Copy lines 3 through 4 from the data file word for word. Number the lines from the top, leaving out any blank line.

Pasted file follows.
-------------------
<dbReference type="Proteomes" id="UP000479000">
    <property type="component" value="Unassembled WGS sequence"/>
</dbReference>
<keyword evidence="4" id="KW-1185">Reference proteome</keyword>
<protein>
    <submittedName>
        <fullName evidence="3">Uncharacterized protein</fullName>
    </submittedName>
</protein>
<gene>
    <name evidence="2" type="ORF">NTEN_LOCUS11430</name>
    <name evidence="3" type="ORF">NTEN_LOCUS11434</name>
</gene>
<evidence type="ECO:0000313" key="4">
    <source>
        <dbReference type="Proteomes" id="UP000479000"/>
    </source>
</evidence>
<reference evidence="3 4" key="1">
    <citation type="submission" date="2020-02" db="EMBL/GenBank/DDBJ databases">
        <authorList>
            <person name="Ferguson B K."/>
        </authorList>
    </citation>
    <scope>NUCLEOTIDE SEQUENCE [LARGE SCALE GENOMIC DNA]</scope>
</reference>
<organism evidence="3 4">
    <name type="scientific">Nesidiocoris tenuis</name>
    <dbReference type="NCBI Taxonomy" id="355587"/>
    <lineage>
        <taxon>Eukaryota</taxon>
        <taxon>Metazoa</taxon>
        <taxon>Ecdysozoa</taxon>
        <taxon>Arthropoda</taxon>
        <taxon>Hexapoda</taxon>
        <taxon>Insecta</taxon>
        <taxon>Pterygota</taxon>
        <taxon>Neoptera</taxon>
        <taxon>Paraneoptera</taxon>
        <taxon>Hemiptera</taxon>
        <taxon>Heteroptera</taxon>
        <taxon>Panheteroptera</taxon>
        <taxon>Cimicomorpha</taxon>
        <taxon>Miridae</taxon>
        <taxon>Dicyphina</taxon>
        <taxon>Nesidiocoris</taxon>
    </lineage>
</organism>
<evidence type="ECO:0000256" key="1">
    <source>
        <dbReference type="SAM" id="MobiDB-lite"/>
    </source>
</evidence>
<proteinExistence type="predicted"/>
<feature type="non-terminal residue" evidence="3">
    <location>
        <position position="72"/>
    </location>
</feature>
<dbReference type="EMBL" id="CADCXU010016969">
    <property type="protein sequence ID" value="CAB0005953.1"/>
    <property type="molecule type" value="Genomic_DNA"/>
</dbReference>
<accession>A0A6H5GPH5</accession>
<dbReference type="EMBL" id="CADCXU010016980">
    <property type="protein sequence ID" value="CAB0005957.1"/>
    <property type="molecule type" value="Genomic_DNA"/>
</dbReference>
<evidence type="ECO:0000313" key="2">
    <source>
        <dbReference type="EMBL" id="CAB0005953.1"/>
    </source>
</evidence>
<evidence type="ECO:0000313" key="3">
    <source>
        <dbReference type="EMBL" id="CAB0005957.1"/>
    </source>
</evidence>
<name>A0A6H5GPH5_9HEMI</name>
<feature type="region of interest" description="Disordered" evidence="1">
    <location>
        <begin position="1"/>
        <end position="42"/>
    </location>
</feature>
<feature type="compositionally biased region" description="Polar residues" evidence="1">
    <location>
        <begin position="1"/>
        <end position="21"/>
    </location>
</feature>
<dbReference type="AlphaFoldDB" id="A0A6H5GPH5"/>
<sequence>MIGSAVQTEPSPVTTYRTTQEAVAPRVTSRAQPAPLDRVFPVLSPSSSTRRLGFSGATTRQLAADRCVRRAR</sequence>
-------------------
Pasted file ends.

</dbReference>
<keyword evidence="4" id="KW-1185">Reference proteome</keyword>